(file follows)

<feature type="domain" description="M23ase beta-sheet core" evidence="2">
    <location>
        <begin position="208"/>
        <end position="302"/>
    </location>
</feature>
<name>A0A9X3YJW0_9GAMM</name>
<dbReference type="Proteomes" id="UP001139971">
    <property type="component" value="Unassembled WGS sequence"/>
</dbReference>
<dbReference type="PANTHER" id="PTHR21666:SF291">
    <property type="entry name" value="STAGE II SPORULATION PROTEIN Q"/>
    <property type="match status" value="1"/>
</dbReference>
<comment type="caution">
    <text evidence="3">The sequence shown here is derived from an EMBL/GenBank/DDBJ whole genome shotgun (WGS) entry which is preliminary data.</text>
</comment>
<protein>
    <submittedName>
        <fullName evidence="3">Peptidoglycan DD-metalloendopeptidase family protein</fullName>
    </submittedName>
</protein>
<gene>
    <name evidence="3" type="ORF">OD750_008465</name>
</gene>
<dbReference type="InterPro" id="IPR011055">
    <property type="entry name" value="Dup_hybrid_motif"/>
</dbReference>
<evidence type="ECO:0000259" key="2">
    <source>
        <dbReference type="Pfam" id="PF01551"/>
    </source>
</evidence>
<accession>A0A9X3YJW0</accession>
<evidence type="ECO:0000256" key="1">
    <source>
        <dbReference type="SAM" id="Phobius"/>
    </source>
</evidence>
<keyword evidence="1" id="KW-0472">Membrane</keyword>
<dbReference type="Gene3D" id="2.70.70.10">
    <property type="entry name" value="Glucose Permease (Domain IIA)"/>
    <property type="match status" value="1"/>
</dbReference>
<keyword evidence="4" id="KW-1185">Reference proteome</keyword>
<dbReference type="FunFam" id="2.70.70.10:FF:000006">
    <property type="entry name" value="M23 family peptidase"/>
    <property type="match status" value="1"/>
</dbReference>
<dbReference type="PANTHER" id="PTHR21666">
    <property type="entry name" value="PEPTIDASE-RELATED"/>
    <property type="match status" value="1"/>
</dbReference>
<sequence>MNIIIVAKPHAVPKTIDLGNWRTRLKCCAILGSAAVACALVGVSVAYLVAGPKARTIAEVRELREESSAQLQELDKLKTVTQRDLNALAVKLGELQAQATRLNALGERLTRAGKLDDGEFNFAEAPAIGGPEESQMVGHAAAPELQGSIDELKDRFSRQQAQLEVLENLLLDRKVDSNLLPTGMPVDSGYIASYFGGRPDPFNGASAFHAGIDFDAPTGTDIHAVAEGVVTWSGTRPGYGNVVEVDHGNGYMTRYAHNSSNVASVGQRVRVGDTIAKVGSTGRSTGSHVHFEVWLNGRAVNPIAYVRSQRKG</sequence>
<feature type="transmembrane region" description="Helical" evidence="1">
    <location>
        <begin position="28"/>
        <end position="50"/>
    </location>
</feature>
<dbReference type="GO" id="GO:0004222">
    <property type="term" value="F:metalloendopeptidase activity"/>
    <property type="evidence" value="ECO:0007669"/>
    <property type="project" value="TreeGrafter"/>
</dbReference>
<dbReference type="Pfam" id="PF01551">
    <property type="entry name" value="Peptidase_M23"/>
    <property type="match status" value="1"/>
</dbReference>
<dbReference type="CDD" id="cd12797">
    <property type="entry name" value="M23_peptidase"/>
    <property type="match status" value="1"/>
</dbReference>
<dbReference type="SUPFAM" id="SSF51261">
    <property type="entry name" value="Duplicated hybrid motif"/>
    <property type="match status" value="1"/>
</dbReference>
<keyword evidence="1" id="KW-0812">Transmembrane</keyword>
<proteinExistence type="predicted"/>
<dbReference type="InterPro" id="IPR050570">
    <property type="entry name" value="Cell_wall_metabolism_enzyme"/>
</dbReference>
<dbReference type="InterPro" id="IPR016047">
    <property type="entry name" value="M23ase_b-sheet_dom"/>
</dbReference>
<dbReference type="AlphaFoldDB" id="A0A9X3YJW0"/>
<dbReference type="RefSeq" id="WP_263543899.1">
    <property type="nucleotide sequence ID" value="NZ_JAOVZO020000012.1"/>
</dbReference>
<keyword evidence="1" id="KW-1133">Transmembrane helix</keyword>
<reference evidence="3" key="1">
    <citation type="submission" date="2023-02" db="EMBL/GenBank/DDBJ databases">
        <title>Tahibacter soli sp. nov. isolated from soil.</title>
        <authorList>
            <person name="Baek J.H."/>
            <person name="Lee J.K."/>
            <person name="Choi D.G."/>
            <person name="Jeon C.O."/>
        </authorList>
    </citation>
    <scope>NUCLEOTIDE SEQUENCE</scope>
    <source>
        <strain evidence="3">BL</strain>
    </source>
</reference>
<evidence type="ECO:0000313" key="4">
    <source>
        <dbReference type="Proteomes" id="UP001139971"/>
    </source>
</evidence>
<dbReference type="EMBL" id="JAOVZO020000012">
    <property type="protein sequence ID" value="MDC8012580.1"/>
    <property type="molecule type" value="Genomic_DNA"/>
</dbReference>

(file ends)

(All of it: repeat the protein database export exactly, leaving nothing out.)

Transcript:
<feature type="domain" description="M23ase beta-sheet core" evidence="2">
    <location>
        <begin position="208"/>
        <end position="302"/>
    </location>
</feature>
<name>A0A9X3YJW0_9GAMM</name>
<dbReference type="Proteomes" id="UP001139971">
    <property type="component" value="Unassembled WGS sequence"/>
</dbReference>
<dbReference type="PANTHER" id="PTHR21666:SF291">
    <property type="entry name" value="STAGE II SPORULATION PROTEIN Q"/>
    <property type="match status" value="1"/>
</dbReference>
<comment type="caution">
    <text evidence="3">The sequence shown here is derived from an EMBL/GenBank/DDBJ whole genome shotgun (WGS) entry which is preliminary data.</text>
</comment>
<protein>
    <submittedName>
        <fullName evidence="3">Peptidoglycan DD-metalloendopeptidase family protein</fullName>
    </submittedName>
</protein>
<gene>
    <name evidence="3" type="ORF">OD750_008465</name>
</gene>
<dbReference type="InterPro" id="IPR011055">
    <property type="entry name" value="Dup_hybrid_motif"/>
</dbReference>
<evidence type="ECO:0000259" key="2">
    <source>
        <dbReference type="Pfam" id="PF01551"/>
    </source>
</evidence>
<accession>A0A9X3YJW0</accession>
<evidence type="ECO:0000256" key="1">
    <source>
        <dbReference type="SAM" id="Phobius"/>
    </source>
</evidence>
<keyword evidence="1" id="KW-0472">Membrane</keyword>
<dbReference type="Gene3D" id="2.70.70.10">
    <property type="entry name" value="Glucose Permease (Domain IIA)"/>
    <property type="match status" value="1"/>
</dbReference>
<keyword evidence="4" id="KW-1185">Reference proteome</keyword>
<dbReference type="FunFam" id="2.70.70.10:FF:000006">
    <property type="entry name" value="M23 family peptidase"/>
    <property type="match status" value="1"/>
</dbReference>
<dbReference type="PANTHER" id="PTHR21666">
    <property type="entry name" value="PEPTIDASE-RELATED"/>
    <property type="match status" value="1"/>
</dbReference>
<sequence>MNIIIVAKPHAVPKTIDLGNWRTRLKCCAILGSAAVACALVGVSVAYLVAGPKARTIAEVRELREESSAQLQELDKLKTVTQRDLNALAVKLGELQAQATRLNALGERLTRAGKLDDGEFNFAEAPAIGGPEESQMVGHAAAPELQGSIDELKDRFSRQQAQLEVLENLLLDRKVDSNLLPTGMPVDSGYIASYFGGRPDPFNGASAFHAGIDFDAPTGTDIHAVAEGVVTWSGTRPGYGNVVEVDHGNGYMTRYAHNSSNVASVGQRVRVGDTIAKVGSTGRSTGSHVHFEVWLNGRAVNPIAYVRSQRKG</sequence>
<feature type="transmembrane region" description="Helical" evidence="1">
    <location>
        <begin position="28"/>
        <end position="50"/>
    </location>
</feature>
<dbReference type="GO" id="GO:0004222">
    <property type="term" value="F:metalloendopeptidase activity"/>
    <property type="evidence" value="ECO:0007669"/>
    <property type="project" value="TreeGrafter"/>
</dbReference>
<dbReference type="Pfam" id="PF01551">
    <property type="entry name" value="Peptidase_M23"/>
    <property type="match status" value="1"/>
</dbReference>
<dbReference type="CDD" id="cd12797">
    <property type="entry name" value="M23_peptidase"/>
    <property type="match status" value="1"/>
</dbReference>
<dbReference type="SUPFAM" id="SSF51261">
    <property type="entry name" value="Duplicated hybrid motif"/>
    <property type="match status" value="1"/>
</dbReference>
<keyword evidence="1" id="KW-0812">Transmembrane</keyword>
<proteinExistence type="predicted"/>
<dbReference type="InterPro" id="IPR050570">
    <property type="entry name" value="Cell_wall_metabolism_enzyme"/>
</dbReference>
<dbReference type="InterPro" id="IPR016047">
    <property type="entry name" value="M23ase_b-sheet_dom"/>
</dbReference>
<dbReference type="AlphaFoldDB" id="A0A9X3YJW0"/>
<dbReference type="RefSeq" id="WP_263543899.1">
    <property type="nucleotide sequence ID" value="NZ_JAOVZO020000012.1"/>
</dbReference>
<keyword evidence="1" id="KW-1133">Transmembrane helix</keyword>
<reference evidence="3" key="1">
    <citation type="submission" date="2023-02" db="EMBL/GenBank/DDBJ databases">
        <title>Tahibacter soli sp. nov. isolated from soil.</title>
        <authorList>
            <person name="Baek J.H."/>
            <person name="Lee J.K."/>
            <person name="Choi D.G."/>
            <person name="Jeon C.O."/>
        </authorList>
    </citation>
    <scope>NUCLEOTIDE SEQUENCE</scope>
    <source>
        <strain evidence="3">BL</strain>
    </source>
</reference>
<evidence type="ECO:0000313" key="4">
    <source>
        <dbReference type="Proteomes" id="UP001139971"/>
    </source>
</evidence>
<dbReference type="EMBL" id="JAOVZO020000012">
    <property type="protein sequence ID" value="MDC8012580.1"/>
    <property type="molecule type" value="Genomic_DNA"/>
</dbReference>